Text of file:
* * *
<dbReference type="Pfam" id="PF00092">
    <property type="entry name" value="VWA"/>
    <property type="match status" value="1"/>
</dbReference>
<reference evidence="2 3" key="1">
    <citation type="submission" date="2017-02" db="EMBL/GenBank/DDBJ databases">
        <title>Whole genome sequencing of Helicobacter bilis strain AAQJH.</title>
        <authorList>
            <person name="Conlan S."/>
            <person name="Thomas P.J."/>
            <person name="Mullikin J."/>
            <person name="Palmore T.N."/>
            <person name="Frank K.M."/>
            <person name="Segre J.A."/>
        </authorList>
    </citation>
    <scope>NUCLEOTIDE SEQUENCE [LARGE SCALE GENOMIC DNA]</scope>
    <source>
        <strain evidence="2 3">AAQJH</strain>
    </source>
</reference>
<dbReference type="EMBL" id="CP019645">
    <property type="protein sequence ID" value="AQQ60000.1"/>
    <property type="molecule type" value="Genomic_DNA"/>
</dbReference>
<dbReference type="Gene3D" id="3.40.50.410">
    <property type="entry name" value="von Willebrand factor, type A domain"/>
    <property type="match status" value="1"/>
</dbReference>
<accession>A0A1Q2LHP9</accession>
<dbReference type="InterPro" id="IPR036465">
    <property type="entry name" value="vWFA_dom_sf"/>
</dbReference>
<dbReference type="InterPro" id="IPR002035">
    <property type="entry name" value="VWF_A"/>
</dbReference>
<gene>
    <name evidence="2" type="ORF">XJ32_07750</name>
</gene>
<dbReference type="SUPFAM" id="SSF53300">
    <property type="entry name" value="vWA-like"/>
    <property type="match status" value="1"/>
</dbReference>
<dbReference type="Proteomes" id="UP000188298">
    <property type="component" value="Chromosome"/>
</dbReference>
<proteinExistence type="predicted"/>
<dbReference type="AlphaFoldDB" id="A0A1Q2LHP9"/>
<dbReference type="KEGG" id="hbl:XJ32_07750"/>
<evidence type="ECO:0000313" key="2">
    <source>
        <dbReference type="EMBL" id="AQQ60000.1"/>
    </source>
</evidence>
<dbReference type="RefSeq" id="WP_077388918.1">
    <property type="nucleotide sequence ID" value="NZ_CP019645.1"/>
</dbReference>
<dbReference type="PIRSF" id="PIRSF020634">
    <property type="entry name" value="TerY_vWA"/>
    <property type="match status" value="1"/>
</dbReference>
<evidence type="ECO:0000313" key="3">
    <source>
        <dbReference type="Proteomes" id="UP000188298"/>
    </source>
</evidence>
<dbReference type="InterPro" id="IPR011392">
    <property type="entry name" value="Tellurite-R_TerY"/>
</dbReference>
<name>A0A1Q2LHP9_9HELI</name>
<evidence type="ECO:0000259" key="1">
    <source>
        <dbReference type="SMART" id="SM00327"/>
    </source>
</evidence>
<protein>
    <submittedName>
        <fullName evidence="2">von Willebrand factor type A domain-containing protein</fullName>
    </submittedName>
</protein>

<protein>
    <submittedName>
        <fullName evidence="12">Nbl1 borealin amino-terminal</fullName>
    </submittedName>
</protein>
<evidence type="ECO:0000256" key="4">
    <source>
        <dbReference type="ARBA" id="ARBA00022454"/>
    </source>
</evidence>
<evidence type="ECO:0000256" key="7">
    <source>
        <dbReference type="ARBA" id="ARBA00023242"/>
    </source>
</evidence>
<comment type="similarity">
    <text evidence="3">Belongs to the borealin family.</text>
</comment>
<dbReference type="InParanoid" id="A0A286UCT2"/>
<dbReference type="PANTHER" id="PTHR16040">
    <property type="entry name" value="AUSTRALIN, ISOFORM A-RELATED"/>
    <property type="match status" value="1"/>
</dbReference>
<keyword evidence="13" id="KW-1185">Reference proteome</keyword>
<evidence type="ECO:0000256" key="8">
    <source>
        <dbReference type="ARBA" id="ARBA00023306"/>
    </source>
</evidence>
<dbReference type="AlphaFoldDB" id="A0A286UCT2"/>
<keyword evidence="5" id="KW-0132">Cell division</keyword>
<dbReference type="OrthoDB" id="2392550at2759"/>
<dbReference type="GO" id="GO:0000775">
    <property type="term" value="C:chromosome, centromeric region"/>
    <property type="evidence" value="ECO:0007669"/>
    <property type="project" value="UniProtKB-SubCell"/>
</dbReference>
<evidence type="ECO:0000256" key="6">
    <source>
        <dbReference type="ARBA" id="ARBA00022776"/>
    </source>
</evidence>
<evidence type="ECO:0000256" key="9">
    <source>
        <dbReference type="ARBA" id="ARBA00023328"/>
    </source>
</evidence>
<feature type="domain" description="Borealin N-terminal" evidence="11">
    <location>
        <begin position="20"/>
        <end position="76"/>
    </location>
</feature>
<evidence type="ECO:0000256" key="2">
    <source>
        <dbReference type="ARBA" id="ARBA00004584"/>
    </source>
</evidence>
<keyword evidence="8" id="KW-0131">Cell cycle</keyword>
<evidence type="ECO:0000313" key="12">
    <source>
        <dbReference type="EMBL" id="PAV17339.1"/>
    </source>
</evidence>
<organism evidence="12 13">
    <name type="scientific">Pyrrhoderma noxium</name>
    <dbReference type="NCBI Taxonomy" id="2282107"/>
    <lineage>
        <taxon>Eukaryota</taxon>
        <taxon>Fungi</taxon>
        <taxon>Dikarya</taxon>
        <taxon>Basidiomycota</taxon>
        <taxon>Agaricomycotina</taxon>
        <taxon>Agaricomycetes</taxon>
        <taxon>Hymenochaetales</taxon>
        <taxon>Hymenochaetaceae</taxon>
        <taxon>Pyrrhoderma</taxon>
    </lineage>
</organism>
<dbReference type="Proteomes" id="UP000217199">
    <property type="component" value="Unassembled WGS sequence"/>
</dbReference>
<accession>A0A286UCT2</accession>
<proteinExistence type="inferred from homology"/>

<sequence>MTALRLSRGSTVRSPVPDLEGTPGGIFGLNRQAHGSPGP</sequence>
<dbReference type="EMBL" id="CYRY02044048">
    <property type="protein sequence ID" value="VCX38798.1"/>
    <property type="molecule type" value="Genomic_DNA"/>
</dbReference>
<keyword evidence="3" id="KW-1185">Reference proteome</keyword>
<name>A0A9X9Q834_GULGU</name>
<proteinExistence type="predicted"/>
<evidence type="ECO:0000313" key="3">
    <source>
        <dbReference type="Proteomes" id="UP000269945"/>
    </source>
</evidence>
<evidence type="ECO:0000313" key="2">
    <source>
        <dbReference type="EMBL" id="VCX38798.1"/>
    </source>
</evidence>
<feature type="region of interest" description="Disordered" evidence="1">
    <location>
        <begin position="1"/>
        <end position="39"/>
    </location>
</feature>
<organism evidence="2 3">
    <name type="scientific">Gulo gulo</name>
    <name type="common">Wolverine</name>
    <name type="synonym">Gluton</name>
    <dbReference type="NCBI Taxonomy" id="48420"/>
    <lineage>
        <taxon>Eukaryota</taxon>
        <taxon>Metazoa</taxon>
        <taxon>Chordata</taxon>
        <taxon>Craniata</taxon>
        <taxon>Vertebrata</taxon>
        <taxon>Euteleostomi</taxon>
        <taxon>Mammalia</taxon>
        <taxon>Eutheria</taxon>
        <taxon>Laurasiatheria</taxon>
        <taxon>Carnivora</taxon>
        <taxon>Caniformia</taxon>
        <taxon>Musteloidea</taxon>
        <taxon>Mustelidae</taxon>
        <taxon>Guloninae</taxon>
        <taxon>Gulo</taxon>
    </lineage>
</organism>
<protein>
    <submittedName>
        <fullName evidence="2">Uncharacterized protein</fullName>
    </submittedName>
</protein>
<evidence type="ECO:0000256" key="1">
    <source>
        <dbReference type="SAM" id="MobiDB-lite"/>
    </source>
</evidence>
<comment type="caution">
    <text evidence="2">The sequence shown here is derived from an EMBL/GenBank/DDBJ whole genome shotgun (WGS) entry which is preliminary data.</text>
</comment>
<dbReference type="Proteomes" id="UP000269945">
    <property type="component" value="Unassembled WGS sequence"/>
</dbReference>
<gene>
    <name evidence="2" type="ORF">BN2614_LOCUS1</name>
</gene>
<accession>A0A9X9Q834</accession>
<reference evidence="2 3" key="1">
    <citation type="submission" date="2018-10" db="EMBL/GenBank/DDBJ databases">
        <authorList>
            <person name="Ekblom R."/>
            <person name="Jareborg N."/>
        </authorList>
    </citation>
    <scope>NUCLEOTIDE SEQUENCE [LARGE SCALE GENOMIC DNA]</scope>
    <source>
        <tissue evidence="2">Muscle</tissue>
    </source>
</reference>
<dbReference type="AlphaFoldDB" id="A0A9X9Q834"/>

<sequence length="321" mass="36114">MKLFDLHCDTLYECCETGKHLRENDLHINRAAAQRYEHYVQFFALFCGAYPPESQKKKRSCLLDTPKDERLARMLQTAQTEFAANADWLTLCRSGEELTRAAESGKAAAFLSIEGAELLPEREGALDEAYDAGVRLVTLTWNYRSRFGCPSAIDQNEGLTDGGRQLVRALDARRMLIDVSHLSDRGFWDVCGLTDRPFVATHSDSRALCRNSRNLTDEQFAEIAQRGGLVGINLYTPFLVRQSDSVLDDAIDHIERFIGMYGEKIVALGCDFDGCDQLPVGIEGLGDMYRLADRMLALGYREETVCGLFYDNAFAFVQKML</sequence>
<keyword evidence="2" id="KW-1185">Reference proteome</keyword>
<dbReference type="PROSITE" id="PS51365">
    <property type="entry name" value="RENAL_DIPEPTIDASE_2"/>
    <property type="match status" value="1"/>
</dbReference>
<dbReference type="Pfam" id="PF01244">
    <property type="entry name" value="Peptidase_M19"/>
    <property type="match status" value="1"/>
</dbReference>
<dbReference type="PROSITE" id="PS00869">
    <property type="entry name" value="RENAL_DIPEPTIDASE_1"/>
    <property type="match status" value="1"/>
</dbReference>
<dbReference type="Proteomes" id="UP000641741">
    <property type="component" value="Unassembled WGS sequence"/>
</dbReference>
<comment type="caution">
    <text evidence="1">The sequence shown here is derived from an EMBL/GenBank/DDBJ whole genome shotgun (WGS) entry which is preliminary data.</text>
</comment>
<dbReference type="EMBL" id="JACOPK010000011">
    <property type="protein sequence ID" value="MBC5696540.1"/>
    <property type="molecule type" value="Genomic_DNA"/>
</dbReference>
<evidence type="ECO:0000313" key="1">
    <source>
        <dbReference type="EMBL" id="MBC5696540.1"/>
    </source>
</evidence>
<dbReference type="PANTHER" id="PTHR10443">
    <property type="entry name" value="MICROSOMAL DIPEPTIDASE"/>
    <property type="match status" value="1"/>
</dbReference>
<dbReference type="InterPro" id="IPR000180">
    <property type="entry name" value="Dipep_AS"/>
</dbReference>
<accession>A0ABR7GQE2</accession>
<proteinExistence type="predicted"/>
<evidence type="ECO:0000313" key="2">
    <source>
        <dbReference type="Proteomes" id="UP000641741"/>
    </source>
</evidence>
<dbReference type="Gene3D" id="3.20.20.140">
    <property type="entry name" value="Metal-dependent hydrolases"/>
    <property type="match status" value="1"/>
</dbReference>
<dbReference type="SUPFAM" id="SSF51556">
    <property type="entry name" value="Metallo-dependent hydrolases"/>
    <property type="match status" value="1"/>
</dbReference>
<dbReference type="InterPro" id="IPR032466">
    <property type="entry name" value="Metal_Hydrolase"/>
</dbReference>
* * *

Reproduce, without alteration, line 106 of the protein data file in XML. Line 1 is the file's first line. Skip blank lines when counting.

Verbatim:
    <source>